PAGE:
When we think of Railway we often think of busy train stations in big towns filed with city slickers. The necessity of rail travel is as important as ever as the public relies on the system heavily in their everyday life. Whether it’s commuting to and from work or travelling cross country, rail is a way of life to many. The reliance on rail doesn’t necessarily spread out to everyone, however, as more and more rural communities are beginning to find out. Those located in smaller towns and cottages have been forced to adapt over the years. Finding transportation to the nearest train station 30 minutes away can be inconvenient, to say the least. Having to change line two or three times to reach a big city station, comes at a cost. Closure, unprofitability, dereliction, logistics. These are a few but not all of the reasons as to why rural communities have felt the effect of declining rail options close to home.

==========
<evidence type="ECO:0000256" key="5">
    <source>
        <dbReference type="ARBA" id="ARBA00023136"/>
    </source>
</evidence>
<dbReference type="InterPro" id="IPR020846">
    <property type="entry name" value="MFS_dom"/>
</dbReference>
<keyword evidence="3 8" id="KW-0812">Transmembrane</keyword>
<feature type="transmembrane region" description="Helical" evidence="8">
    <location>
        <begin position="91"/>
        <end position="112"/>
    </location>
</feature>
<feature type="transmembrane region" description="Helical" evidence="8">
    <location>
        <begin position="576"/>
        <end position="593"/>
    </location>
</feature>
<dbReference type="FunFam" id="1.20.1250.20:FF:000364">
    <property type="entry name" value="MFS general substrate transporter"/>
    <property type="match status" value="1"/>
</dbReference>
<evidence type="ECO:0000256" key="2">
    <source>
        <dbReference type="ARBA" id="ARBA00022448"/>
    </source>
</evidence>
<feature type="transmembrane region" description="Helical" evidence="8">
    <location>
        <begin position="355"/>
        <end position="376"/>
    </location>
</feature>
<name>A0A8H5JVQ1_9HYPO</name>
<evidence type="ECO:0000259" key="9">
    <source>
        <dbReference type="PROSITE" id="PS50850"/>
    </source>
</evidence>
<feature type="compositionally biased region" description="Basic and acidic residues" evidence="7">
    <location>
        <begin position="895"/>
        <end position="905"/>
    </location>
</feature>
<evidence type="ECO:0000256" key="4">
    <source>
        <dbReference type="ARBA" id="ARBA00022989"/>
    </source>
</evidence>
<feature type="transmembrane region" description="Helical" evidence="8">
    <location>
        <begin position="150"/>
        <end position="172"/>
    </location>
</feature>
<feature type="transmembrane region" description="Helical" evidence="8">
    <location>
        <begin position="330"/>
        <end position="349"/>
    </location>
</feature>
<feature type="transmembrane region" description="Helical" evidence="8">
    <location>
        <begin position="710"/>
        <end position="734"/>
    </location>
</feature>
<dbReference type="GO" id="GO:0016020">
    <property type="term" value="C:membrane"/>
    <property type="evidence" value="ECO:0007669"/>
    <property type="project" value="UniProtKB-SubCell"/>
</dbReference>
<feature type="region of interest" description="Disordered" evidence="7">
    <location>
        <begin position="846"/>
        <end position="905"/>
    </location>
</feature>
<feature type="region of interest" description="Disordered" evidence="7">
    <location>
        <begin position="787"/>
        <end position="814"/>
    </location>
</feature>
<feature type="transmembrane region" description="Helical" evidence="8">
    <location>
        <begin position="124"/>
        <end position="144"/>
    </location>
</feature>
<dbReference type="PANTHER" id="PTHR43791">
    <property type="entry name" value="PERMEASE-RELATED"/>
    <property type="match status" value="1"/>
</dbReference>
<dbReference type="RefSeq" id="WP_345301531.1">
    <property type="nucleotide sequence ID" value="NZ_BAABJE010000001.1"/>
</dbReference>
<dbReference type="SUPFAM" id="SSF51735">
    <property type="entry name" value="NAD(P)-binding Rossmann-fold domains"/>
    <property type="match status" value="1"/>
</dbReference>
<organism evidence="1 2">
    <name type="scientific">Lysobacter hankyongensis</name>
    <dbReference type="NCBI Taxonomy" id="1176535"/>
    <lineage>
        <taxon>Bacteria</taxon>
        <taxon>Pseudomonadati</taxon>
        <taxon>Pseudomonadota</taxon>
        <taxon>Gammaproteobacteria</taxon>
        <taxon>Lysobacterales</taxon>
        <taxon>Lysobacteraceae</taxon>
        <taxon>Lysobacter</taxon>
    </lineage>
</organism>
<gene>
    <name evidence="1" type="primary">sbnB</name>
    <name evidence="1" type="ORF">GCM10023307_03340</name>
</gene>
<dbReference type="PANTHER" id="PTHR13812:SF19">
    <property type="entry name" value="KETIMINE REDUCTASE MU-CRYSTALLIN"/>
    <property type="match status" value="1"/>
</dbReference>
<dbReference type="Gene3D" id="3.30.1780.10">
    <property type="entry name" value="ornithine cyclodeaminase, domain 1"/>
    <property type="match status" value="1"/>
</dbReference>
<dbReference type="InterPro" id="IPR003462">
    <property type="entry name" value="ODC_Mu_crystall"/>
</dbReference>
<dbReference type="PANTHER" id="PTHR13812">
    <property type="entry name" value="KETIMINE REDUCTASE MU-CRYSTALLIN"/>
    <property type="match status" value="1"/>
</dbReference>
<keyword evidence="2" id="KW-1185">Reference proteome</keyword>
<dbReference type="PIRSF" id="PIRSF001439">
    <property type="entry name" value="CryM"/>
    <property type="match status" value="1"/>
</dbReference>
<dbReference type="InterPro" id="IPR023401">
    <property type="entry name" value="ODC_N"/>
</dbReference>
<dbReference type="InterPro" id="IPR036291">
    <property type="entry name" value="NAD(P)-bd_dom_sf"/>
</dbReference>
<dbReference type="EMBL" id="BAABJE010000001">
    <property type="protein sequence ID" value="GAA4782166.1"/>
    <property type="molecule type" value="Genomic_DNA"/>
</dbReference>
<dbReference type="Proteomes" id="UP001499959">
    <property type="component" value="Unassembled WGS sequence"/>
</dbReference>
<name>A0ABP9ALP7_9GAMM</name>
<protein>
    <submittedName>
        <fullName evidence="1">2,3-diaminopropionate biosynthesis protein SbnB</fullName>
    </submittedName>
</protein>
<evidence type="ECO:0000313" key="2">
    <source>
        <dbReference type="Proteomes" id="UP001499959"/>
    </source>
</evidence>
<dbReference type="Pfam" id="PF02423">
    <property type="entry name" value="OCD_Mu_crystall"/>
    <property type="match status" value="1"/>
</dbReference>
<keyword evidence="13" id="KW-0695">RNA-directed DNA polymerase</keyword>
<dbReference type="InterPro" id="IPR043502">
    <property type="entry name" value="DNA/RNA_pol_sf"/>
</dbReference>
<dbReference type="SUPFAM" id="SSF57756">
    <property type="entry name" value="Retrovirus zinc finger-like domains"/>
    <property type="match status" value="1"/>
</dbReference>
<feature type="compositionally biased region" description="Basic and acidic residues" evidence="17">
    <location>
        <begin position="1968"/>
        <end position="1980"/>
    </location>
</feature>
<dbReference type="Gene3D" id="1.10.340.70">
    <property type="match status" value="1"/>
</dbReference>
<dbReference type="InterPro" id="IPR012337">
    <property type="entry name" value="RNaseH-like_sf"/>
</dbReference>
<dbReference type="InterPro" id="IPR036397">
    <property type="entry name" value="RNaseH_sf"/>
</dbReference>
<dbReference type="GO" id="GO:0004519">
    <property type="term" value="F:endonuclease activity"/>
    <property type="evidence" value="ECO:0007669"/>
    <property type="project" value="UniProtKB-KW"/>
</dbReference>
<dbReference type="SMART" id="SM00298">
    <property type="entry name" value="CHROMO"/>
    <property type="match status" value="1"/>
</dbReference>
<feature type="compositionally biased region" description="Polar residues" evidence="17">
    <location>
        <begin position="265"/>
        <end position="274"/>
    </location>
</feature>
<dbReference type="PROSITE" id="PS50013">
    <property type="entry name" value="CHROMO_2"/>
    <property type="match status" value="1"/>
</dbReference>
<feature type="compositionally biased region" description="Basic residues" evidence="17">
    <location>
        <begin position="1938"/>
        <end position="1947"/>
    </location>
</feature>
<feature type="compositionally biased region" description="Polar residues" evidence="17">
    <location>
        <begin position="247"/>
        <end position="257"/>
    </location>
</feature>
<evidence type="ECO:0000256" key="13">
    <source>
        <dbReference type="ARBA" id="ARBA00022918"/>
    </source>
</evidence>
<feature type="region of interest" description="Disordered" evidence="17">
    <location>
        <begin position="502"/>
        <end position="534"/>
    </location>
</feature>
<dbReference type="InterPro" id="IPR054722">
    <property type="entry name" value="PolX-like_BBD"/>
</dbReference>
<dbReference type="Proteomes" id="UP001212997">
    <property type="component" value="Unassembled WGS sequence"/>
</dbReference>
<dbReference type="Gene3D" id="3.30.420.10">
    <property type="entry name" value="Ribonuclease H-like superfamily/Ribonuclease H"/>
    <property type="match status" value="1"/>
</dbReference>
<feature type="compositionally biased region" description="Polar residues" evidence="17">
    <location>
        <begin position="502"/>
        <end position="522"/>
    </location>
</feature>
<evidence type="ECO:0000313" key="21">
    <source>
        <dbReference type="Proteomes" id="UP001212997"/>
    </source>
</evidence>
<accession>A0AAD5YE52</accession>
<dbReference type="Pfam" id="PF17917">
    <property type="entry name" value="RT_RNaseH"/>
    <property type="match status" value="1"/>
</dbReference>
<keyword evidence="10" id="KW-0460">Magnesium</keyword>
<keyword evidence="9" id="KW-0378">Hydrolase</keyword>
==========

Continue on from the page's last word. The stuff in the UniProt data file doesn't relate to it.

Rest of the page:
Tag: business news
It appears that there is more bad news for commuters. It has recently been announced that UK rail users are facing higher fares as they are set to increase by 2.3%. Now commuters are being told they could already be overpaying.
Railway companies are being slated yet again for confusing payment issues, however, it is the conductors that are getting into trouble this time. Recent studies have shown that one-fifth of rail passengers buy wrong tickets from machines.
A rail regulator has confirmed that while 7% of people underpay (facing fines), 13% of passengers are paying too much. The Office of Rail and Road is calling for a refund to passengers that are choosing the wrong ticket for their journey. Continue reading Man over Machines: Are You Overpaying Rail Companies?
The future of the Brittish has been a hot topic over the past few months. Many believe that nationalisation will save today’s railway, however, will this make our railways more efficient? Commuters have grown to be angry and either way, there must be a change to how our railways are managed. Continue reading The Future of Britsh Rail and Prism Rail’s History